Tomorrow, March 9th, I'm giving a talk on self-publishing at the Pinwheel Writing Workshop at ACMA - the creative arts school here in Beaverton.
The plan is to publish my presentation live as an ebook, but just in case that mega fails, I'm putting the presentation up here. :)
How to physically self-publish a book – with Stacey Howland
I’m Stacey Howland, I write under the pen names Stacey Wallace Benefiel and Stacey Wallace. I self-published my first book, Glimpse, in April of 2010, and never looked back. In addition to being an author, I’m also a publisher, marketer, and sometimes cover designer.
My self-publishing business is called Write Free Press. (www.writefreepress.com)
I named it this because I have a tattoo on my arm that says Write Free or Die. I was having a hardcore indie moment when I got it. :)
I write across several genres – paranormal, urban fantasy, time travel, contemporary, literary fiction. All of my books contain a romantic aspect, though, so you could say I’m a romance writer. Chick-lit is also a fine label to put on my writing – it’s what I like to read. I’m currently obsessed with JoJo Moyes.
WHERE TO START:
You’re going to need a Word doc, preferably docx. So, whatever program you wrote your manuscript in, in order to format it in Vellum, or publish it on Draft 2 Digital or Amazon, you will need to convert it into a Word document.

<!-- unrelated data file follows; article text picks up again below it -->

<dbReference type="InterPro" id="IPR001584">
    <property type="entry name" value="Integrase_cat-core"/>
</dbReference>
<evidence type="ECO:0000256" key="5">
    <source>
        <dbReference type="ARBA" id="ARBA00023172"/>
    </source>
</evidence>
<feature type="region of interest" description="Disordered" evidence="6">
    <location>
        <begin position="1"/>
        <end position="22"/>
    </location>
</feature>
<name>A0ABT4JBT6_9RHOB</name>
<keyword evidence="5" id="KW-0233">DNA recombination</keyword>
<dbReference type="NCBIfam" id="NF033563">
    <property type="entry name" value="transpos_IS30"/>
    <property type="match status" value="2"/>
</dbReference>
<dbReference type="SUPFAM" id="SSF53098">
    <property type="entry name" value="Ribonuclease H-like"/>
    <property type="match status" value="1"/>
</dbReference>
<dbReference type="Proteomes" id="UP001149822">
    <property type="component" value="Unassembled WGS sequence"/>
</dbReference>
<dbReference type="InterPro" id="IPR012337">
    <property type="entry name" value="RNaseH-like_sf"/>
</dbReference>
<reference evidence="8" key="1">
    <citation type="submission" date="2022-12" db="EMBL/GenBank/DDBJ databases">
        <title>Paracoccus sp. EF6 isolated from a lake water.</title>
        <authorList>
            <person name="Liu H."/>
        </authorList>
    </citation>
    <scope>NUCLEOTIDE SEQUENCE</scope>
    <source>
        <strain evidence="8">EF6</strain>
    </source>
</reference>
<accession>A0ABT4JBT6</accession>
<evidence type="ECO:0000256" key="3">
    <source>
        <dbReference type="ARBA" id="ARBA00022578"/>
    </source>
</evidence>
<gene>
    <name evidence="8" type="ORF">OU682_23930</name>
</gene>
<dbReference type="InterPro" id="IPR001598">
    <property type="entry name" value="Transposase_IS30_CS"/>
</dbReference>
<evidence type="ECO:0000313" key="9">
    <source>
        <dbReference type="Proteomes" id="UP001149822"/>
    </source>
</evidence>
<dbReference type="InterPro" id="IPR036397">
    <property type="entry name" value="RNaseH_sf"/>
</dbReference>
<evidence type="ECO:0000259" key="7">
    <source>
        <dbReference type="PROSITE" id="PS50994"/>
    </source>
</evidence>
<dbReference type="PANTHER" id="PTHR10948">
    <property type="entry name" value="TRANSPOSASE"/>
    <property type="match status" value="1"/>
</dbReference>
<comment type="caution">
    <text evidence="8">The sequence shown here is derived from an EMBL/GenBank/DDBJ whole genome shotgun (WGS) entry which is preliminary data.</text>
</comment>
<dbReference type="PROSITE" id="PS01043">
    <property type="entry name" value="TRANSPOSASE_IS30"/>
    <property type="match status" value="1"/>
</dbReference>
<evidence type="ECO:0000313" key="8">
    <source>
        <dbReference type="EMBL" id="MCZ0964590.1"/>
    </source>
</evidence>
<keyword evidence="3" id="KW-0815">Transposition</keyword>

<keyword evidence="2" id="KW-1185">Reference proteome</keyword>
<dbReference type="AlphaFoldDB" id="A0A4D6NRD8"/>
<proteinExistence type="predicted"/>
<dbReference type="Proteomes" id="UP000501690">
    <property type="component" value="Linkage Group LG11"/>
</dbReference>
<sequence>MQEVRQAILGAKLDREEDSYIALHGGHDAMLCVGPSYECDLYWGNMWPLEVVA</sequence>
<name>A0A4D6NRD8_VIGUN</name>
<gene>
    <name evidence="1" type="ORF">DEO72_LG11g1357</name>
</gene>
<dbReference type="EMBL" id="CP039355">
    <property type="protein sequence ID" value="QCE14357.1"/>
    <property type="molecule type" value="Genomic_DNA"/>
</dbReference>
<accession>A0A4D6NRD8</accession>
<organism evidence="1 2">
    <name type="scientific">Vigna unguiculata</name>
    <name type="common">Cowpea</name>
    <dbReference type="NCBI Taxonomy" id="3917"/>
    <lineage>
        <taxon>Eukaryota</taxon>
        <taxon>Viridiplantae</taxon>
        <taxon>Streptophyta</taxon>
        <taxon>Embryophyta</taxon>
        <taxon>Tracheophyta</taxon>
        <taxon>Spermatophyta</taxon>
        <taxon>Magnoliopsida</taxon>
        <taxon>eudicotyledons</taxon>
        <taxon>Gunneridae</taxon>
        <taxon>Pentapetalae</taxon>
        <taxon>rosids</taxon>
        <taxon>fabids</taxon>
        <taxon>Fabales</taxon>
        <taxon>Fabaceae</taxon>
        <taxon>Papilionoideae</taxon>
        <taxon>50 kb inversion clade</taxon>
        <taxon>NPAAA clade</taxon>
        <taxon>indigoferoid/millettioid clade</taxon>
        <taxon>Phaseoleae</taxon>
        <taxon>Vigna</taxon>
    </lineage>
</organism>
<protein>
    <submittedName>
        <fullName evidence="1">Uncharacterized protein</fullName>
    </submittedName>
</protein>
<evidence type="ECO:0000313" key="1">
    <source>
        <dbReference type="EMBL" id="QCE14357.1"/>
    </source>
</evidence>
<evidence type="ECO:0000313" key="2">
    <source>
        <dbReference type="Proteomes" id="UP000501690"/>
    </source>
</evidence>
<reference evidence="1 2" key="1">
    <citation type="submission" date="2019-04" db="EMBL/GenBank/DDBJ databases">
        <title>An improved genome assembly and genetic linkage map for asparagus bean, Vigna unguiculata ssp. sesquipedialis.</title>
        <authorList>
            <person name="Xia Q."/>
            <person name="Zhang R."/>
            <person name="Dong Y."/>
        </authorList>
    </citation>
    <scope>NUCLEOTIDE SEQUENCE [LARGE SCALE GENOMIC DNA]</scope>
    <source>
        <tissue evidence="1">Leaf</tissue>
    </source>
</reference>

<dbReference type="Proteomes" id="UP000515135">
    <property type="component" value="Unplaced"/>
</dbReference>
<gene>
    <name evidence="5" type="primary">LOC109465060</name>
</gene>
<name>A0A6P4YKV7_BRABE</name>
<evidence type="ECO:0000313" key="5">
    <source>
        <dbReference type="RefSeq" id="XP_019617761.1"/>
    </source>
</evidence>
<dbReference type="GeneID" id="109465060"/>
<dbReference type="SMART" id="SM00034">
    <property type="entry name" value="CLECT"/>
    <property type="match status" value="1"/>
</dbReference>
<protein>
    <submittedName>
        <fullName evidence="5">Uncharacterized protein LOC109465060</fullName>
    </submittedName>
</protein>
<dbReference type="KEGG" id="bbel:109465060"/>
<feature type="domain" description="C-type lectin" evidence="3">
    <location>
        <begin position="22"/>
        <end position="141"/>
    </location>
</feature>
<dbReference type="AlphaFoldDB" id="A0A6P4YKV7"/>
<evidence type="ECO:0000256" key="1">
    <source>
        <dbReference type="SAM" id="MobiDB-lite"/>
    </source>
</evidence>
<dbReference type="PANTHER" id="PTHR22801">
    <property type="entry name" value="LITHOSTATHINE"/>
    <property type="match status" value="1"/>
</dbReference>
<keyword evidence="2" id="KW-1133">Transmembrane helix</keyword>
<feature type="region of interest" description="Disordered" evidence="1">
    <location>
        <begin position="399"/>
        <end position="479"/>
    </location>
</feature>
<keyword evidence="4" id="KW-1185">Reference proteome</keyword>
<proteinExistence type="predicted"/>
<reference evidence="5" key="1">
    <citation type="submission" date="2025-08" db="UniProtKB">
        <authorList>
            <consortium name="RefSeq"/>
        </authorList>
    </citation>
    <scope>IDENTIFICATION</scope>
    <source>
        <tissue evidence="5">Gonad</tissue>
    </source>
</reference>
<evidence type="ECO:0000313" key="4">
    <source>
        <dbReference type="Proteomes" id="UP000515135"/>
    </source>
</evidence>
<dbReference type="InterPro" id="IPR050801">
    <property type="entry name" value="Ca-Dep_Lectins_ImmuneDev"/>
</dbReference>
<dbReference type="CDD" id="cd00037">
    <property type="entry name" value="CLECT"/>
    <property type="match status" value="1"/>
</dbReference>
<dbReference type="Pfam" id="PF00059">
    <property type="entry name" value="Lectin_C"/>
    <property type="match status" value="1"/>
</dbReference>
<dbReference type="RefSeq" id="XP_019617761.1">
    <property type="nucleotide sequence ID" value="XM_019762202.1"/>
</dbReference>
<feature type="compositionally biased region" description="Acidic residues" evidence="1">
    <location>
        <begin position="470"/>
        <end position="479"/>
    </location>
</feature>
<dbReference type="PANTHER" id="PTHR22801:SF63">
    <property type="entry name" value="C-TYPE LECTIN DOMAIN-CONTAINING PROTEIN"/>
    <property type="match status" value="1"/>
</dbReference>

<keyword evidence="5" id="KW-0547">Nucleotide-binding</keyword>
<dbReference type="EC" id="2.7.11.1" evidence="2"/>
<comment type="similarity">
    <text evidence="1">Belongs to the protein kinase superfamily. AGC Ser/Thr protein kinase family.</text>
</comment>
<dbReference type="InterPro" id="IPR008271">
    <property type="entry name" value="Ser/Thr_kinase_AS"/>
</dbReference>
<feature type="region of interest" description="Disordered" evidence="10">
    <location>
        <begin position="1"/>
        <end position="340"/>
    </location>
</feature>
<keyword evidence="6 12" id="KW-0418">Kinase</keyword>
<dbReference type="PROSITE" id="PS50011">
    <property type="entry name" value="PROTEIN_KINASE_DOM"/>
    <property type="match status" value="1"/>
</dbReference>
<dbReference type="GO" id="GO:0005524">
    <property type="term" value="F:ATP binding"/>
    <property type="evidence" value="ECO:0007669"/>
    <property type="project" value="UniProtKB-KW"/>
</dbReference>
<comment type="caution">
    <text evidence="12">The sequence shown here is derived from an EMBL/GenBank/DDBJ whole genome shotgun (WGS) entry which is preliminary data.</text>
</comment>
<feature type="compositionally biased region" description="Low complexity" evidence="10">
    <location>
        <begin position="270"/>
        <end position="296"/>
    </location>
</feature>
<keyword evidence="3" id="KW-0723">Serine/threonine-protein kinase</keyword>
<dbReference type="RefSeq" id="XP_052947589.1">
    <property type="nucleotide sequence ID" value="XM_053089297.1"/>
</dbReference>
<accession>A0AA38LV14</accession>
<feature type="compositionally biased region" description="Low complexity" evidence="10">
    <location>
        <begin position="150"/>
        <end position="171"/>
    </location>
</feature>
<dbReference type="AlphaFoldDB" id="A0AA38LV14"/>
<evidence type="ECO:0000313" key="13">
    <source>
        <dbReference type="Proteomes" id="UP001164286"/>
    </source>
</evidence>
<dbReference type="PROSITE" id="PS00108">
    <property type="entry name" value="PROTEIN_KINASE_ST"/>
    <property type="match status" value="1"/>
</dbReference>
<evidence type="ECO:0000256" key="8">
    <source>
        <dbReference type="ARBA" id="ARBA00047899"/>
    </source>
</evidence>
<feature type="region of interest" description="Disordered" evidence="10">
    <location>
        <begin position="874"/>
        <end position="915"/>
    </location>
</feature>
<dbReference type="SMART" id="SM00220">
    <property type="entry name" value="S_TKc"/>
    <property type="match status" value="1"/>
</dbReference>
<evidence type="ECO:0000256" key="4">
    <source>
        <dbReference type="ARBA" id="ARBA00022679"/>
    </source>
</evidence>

The easiest way to do this is to write your manuscript in Word. However, some people really like Scrivener or Google docs or another word processor and super hate writing in Word. If that’s you, do your thing, but you’re going to need to convert that document to Word. (In a pinch you can use a pdf, but I don’t recommend it.)
You have your Word docx and you’ve had 3-4 people read it and comment. These are your beta readers. They may be from a class, a critique group, or friends and family members who are avid readers. Don’t go overboard and let 20 people critique your work. You will have more opposing opinions than you’ll know what to do with and it is frustrating.
My rule of thumb with beta readers is if ¾ of the people commenting have the same objections to something in the story, or found a particular sentence hard to understand, or think I should add or subtract from a scene, then I will consider following those directions. If one person has an issue with something and no one else mentions it (or everyone else loves that particular bit – I’ve had that happen) then I choose not to follow that direction.
The other important thing about beta readers is at least one of them should be good with grammar, punctuation, and spelling. If you don’t have access to someone like this, you can run your manuscript through Grammarly. The free version does a pretty good job.